London

Nearly 100 e-scooter users stopped in London one week

E-scooter riders stopped in Islington Image copyright Tom Edwards
Image caption Police stopped e-scooter riders in Islington

Nearly 100 electric scooter users were stopped in London this week as police crack down on the vehicles.

Ten people were fined and had their scooters confiscated due to aggravating factors such as speeding or ignoring a red light.

It comes shortly after a woman died and a boy was left seriously injured while riding their scooters.

E-scooters can only be used on private roads. One user described the laws as "overzealous".

YouTube star Emily Hartridge, 35, was the first e-scooter rider to be killed in the UK, in a crash with a lorry in south London on 12 July.

Image copyright Empics
Image caption Emily Hartridge is believed to be the first person to die in an accident involving an electric scooter in the UK

A 14-year-old was taken to hospital in critical condition after his scooter crashed into a bus stop on Monks Orchard Road, Beckenham, a day later.

Chief Supt Colin Wingrove, head of roads and transport policing at the Metropolitan Police, said it is important the "public are fully aware of the risks associated with the use of e-scooters."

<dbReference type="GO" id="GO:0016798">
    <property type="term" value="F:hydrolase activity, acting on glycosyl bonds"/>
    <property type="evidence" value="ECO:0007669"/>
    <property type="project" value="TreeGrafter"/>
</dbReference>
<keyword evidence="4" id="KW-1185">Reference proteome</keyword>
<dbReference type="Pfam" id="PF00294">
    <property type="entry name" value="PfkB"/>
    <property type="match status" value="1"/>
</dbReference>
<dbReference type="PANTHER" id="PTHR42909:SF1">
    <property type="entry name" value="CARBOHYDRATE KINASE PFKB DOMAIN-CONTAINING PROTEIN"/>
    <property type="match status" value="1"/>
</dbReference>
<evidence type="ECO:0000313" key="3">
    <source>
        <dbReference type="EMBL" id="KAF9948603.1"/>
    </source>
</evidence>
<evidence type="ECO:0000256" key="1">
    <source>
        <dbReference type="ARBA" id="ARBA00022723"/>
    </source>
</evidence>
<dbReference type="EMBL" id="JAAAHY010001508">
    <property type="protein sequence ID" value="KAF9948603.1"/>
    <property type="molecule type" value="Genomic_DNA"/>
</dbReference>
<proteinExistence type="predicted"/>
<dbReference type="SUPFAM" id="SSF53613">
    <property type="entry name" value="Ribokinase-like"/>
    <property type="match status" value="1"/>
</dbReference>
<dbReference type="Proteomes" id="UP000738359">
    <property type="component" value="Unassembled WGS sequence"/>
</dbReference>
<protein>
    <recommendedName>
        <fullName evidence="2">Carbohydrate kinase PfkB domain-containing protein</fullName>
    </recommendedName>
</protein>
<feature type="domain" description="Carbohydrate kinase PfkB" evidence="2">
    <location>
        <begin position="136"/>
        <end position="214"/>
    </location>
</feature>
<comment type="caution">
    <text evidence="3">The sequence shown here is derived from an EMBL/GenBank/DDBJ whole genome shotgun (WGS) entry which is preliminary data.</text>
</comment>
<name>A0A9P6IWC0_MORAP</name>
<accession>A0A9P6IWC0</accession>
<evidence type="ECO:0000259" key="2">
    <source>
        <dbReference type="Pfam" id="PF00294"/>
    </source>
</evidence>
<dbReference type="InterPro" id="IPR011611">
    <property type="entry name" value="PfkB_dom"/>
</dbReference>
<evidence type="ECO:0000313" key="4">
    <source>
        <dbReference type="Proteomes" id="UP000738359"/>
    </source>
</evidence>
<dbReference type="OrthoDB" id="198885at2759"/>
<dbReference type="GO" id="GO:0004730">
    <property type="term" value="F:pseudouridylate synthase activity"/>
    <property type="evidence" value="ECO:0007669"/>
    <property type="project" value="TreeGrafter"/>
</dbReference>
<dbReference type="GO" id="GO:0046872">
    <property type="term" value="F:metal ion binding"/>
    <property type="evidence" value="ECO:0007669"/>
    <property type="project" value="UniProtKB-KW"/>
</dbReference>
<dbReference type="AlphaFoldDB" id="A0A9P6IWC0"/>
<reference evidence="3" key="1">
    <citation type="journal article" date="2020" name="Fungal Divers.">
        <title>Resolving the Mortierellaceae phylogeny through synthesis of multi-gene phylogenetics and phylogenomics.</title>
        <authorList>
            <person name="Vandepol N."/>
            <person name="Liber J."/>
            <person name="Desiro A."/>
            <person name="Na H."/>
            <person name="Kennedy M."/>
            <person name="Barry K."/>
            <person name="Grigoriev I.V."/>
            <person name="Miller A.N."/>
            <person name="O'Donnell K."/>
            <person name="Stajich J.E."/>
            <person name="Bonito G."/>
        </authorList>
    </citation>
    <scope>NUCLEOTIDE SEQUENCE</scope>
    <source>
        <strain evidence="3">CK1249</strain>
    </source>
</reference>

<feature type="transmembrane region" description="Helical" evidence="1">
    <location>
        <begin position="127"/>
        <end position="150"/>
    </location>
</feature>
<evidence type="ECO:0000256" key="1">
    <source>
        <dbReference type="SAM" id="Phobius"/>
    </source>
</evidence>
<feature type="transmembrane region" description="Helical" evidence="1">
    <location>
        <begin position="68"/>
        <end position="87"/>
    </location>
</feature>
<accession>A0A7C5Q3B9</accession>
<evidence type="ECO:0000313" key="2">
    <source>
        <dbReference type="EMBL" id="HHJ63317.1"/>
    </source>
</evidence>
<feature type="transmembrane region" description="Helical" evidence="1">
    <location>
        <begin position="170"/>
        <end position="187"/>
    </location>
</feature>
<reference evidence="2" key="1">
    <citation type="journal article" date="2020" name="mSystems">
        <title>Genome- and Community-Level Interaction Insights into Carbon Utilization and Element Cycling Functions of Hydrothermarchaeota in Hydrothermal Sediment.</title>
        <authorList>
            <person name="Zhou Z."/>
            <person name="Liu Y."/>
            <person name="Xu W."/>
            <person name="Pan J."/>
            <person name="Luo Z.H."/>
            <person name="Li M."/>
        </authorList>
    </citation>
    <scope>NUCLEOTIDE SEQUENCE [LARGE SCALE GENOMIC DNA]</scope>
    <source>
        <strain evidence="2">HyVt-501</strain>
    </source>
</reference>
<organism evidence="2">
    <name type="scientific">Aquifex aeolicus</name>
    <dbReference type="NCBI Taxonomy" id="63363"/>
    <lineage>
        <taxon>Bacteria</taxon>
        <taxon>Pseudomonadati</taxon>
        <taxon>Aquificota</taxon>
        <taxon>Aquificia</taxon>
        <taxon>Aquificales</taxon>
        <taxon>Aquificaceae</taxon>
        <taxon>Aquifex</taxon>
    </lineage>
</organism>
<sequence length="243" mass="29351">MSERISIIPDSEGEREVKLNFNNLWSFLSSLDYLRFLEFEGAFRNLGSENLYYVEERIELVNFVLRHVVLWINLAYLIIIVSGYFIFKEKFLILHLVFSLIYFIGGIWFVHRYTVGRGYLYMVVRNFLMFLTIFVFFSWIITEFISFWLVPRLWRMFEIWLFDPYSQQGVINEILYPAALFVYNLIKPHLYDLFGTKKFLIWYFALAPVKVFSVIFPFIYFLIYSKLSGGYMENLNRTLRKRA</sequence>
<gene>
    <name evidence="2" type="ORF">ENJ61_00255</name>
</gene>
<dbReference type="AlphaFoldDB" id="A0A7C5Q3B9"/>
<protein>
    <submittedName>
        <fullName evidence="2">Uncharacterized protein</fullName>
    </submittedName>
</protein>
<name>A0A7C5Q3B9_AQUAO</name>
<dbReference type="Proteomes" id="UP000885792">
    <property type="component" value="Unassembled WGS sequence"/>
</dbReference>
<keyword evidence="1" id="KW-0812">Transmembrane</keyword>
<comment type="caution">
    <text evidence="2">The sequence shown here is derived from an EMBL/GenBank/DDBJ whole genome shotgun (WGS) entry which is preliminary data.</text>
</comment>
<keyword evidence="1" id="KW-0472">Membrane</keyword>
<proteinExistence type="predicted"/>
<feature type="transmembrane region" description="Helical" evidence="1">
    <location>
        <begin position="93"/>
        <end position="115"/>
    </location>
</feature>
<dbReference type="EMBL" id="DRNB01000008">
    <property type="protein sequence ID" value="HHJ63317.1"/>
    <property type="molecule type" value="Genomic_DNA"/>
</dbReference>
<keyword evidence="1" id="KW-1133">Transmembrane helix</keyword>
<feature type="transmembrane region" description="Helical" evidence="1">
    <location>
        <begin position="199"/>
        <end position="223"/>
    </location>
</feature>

He issued three warnings to drivers at a junction in Islington on Friday morning as he warned the scooters were "not designed or tested" for that use.

The scooters cannot be ridden on pavements, under the provisions of Highway Act 1835. The Department for Transport (DfT) says it is an offence to use them on roads as they do not comply with motorised vehicle requirements such as insurance, tax and driver testing.

This policy could be changed, as the DfT is carrying out a review of legislation to accommodate changes in the way people and goods move.

One of the riders who was stopped, named as Francisco, described the laws regarding their use as "overzealous" because the majority of e-scooters were "equivalent in terms of safety to a bicycle".

The DfT said safety is "at the heart of all our road laws".

More on this story

Related Internet links

The BBC is not responsible for the content of external Internet sites